- Reflective surfaces and entryways that utilize more transparent materials
- Increased reliance on ramps and wider hallway
- Inclusive restroom signage
- Audio cues and transitional flooring
- Signage with raised lettering and/or braille
- Highly visible and universally understood signage
Amanda Eggleston, an Experiential Graphics Designer with IA had this to say on the subject of inclusive wayfinding:
"Inclusive wayfinding design should strengthen intuition to create an experience with the flexibility to accommodate a wide range of individual preferences and abilities, where everyone navigating the space feels immediately welcome and oriented without having to question what to do or where to go next."
4. Flexible Spaces Will Enable Inclusivity
We’ll give the educational sector credit for implementing flexible spaces in small group learning areas, but there is still a lot of room for improvement when it comes to implementing that scale of flexibility in large learning environments.
Unlike other principles of inclusive design, the use of the modular group learning environment can’t be credited to HEOA. In large part, this change in how learning environments are designed is the result of an evolving understanding of how students learn best, regardless of their varying backgrounds or skillsets. Rearrangeable, flexible classrooms have found champions in the fields of deafspace and special needs, and these lessons can be applied in the workplace to some degree. This year, 2019, should see more organizations than ever relying on modular, customizable workspaces that allow users to create their own “learning environment.” Moreover, businesses will embrace customizable lighting and temperature controls that can help those with unique needs get the most out of their workspace, while operable walls and advanced audio/visual solutions will bolster the utility of group work areas. It is pivotal that users be allowed to create individual experiences within a larger space to facilitate people working differently, but together. Ultimately, when end-users are empowered to modify their environment, they are empowered to ensure it meets their needs.
5. Inclusivity Will Be a Part of a Larger Plan
As the world of education discovered years ago, simply creating an inclusive space is but one step in a very complicated process. Ultimately, inclusive design centers around unique individuals and how they interact with space. All change should be a result of user feedback. Higher education generally excels at understanding their users’ needs, and I predict that 2019 will see the workplace gaining ground when it comes to understanding needs, as well as an increased reliance on the principles of universal design implementation that many schools have known and used for quite some time. More than ever, workplaces will rely on the input of experts and user groups that can inform design decisions and provide feedback on a regular basis. They will implement communications strategies that ensure that all stakeholders are kept abreast of relevant changes, and capitalize on their investments by incorporating inclusivity into recruitment and retention messaging.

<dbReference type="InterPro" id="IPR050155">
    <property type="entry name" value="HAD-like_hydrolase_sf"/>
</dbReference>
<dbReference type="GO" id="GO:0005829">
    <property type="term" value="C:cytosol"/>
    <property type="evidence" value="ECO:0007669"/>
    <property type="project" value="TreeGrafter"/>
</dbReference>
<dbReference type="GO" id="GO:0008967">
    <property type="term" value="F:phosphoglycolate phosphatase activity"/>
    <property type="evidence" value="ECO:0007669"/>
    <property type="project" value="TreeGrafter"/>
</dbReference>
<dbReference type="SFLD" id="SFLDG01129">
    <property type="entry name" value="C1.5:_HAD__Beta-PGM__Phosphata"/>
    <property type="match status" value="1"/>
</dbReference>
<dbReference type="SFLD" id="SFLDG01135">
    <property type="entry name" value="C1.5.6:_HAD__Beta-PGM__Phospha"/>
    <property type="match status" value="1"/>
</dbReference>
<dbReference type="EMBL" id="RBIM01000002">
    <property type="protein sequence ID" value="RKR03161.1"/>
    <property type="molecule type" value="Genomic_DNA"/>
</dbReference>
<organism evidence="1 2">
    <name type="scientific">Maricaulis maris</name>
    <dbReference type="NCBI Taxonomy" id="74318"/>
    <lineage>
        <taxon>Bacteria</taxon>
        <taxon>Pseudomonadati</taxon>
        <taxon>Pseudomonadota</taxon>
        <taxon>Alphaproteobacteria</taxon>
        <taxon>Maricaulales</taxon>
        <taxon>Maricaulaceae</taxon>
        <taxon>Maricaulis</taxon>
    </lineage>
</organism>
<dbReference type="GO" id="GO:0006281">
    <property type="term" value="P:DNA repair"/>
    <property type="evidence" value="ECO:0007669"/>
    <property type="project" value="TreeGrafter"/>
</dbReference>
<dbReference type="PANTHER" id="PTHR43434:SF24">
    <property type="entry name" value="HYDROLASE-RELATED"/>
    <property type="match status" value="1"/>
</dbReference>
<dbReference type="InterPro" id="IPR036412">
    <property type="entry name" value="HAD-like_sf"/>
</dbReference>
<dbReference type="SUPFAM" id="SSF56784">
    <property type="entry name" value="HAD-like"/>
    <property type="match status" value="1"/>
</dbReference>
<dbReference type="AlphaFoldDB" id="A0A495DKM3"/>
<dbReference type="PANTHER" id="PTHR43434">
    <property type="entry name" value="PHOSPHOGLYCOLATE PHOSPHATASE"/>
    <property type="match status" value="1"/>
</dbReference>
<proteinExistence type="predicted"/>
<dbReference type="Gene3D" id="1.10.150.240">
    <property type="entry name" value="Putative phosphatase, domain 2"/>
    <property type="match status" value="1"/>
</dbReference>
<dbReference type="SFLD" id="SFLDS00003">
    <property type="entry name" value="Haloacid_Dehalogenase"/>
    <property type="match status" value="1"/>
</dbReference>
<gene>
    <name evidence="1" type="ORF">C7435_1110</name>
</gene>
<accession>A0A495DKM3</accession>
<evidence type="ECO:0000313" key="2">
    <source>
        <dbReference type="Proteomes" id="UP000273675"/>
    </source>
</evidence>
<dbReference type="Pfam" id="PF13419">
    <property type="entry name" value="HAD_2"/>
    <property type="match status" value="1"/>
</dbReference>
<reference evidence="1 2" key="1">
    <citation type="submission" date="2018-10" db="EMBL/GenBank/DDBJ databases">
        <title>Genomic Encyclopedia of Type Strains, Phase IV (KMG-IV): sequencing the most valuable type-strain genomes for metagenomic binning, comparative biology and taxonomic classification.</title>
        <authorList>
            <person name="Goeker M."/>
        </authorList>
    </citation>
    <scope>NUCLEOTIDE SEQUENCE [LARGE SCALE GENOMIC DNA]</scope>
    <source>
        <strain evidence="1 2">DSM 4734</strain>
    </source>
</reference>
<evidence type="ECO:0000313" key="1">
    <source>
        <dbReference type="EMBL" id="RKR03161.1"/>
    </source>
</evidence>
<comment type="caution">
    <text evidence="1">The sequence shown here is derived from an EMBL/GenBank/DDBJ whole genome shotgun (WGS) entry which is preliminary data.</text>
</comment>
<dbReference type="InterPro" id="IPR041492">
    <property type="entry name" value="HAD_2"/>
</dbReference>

What Are the Principles of Universal Design Implementation?
Understand existing needs and identify experts
Organizations will need to not only fully understand the needs of their staff, but also prospective employees and other visitors. Relying on the guidance of universal design experts and receiving feedback from real users will be instrumental in effecting change.
Keep stakeholders informed
Users of the space including managers, facilities management, and human resources will more than likely have to accommodate for these changes and how they work. Allow stakeholders time to plan for these changes; give them opportunities to provide feedback or ask for help or seek clarification in how they can amplify messaging.
Implement the space
Here, the design strategy is put into action.
Create a feedback system
As with any human-centric system, relying on user feedback is of primary importance. This might include identifying test groups, creating lines of communications, and inviting new users to experience the space, followed by revision and more testing.
Creating an inclusive space will certainly help the users who inhabit it, but this effect can only be maximized by seeking out those who stand to benefit the most from such spaces. Universities are generally excellent at communicating the accessibility they offer to a wider audience, and businesses stand to benefit just as much from mentioning such offerings in their Human Resources and Public Relations communications.
Foster systemic change
As the physical space is developed, large scale operational changes will occur. Ultimately, inclusive design should be celebrated, and plans should be made to ensure these changes are echoed in other activities occurring within the building.
When we design for disabilities, we all benefit. I predict that 2019 will be the year that designers of the future will identify as the time when workplaces started separating “designing for disabilities” from “designing to meet standards,” and aiming for the former. As inclusion becomes a more accepted part of culture, the reflection of that ideal in the physical spaces we inhabit will become second nature and benefit millions, thanks in large part to a charge led by higher education.